While my family and I were driving back to NJ from Louisiana after the Christmas holidays, I received a text from a friend informing me that a mutual friend, John Hurley, had passed away.
John was 81 years old and he and his wife Charlotte were really friends with my parents but I knew them both because all of us, my parents included, belonged to the same little swim club and we ran into each other all the time during the summer months.
Now I’m not going to pretend to know everything about John and I’m going to confine my reflections on who I perceived him to be, with advance apologies to his family and close friends should they read this and say, “Wow. This guy is way off.”
Thinking about John on the drive home, it struck me that he was a Preston Sturges kind of character — think Joel McCrea in “Sullivan’s Travels”. Intellectually curious, a strong believer in fair play, always looking for but never really expecting people to give back a little more than they received or stole, and always on the side of the little guy. John possessed that sharp wit seasoned with a dash of cynicism and skepticism that made all of Sturges’ characters very funny and real. You would have liked him.
John had been a high school and college English teacher for more than 35 years and when I first met him 12 or 13 years ago, what endeared him to me the most was that he was still intellectually curious, still questioning authority and still taking a genuine interest in hearing what others had to say. I could understand why former students still sought him out years after he retired to tell him what a great teacher and mentor he was.
I always figured I’d have my spirit completely crushed by the world before I hit 60, spending the rest of my days with a safety pin, poking holes in the checks I sent to utility companies hoping they would jam up their payment processing machinery. Suffice to say, I was very relieved to have run into John; here was a guy who set a new precedent. And as someone who believes that happiness is little more than an hour glass that gets turned over the instant the doctor gives you a smack across the behind, John gave me hope that I didn’t necessarily have to turn out like Henry Fonda in “On Golden Pond”.
John was not a man who put on airs, or cared a lick about possessions like fancy cars, nice clothes or expensive luggage. He was a man who traveled light both figuratively and literally. When John and Charlotte traveled to Europe and other continents, what didn’t fit in the two backpacks they brought didn’t make the trip.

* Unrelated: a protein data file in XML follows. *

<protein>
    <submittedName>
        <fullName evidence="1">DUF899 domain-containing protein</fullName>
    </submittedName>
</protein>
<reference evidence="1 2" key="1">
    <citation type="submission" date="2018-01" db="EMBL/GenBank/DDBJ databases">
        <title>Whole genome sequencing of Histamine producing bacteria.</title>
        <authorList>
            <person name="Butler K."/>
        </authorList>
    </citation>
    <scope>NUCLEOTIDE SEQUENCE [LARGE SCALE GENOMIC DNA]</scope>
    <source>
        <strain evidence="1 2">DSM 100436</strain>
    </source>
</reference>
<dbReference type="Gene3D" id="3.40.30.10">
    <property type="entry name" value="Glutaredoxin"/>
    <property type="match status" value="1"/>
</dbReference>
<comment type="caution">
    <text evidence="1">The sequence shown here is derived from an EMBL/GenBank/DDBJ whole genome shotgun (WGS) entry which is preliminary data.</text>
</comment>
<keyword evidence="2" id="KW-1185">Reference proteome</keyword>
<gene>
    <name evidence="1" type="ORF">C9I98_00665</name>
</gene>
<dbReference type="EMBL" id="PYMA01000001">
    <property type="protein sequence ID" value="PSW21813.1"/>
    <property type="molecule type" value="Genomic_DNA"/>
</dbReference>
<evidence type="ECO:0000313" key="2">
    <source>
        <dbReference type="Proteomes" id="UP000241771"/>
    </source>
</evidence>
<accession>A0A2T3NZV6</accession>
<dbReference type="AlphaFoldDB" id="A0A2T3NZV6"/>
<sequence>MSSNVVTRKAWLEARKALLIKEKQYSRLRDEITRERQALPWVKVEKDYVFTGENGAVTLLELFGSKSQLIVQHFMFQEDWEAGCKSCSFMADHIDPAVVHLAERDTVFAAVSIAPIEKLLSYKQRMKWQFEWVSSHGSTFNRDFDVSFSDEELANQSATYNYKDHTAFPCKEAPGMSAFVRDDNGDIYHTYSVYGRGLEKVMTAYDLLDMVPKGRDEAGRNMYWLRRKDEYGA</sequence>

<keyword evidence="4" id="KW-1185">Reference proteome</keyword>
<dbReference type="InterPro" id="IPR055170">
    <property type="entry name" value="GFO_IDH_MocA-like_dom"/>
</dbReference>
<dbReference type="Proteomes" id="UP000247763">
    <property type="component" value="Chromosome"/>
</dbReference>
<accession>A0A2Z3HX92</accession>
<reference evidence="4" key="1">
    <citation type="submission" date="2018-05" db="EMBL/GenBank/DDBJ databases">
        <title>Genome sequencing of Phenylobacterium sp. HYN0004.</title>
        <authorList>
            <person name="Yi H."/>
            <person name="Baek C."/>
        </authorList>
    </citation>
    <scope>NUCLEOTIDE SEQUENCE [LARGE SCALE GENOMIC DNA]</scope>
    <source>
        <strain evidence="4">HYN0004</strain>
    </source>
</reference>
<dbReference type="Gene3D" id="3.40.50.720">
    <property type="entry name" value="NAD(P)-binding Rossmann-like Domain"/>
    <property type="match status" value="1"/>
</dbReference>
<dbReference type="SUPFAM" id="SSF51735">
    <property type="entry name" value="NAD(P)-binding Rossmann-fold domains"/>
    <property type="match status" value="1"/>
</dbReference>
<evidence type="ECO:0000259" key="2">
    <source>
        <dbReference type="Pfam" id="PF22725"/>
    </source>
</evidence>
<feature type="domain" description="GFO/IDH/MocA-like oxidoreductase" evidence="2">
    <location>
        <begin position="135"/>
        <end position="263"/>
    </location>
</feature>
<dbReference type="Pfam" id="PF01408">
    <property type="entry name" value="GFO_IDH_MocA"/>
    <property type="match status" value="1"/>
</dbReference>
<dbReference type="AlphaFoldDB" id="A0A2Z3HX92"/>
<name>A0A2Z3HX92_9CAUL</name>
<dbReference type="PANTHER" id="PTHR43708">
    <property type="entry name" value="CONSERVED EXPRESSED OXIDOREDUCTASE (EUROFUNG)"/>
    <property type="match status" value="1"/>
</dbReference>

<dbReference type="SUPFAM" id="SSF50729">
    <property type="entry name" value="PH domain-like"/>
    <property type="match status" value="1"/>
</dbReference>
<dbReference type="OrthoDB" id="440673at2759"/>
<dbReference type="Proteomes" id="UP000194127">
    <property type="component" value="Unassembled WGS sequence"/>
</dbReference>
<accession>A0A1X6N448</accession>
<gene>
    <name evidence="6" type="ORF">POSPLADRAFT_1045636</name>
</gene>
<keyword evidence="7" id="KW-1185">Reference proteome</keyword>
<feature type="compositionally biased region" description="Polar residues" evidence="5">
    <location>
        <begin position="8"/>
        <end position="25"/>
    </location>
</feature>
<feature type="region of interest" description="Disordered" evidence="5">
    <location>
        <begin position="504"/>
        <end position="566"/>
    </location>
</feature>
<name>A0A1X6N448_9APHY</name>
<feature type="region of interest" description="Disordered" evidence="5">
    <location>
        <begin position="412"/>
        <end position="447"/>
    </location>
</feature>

Even if I had never said a word to John, I still would have known he was a “different drummer” kind of guy just by watching him in the pool. He’d come to the swim club many days on his own, sometimes walking instead of driving the several miles it took to get there and usually later in the afternoon when the place was kind of quiet and he had the pool to himself.
John would get changed and slip into the deep end of the pool, a roped off section with a short diving board that had a three-inch wide pipe on either side of it that when turned on, filled the pool with ice cold water that came directly from an underground spring.
Most people swim a couple of laps, bob up and down, hang on the side and catch a little sun but I don’t know how else to describe it but John used to glide around like an otter, quietly and with very little movement. I’d usually be sitting at a table reading and glance over from time to time and spot him floating on his back, hands folded across his chest, eyes shut. And if he wasn’t doing that, he was positioned directly under one of those two pipes, receiving whatever benefits one can derive from a steady, heavy stream of 50 degree water.
Some days after he got out of the pool, John would come over to where I was sitting, often with my father, and the three of us would spend a half hour or so talking about movies or books or politics. I don’t remember much about specifics only that we had a lot of laughs and that there was no doubt that John Hurley had a wealth of information stored beneath that chlorinated scalp of his.
I said from the beginning that I would share my perceptions about John and God knows I’m fully capable of reading more into things than may actually be there, but the reason I told you about John’s swim habits is because watching him in the water was like watching a young boy. Carefree, playful and to the naked eye — at least to my naked eye — unconcerned about anything other than the sensation of the water on his skin and the warmth of the sun on his face. To me, a middle aged guy still trying to keep as many balls in the air as I can, seeing how John navigated through the world, spirit intact and knowing him as the empathetic, gentle man that he was and always will be, I’m beginning to think maybe you can tip the hour glass over more than once.
I know it’s a cliche, but believe me when I tell you, I’m a wiser and happier person having known him. Goodbye, John. I will miss you.
© 2013 The Monkey Bellhop and John Hartnett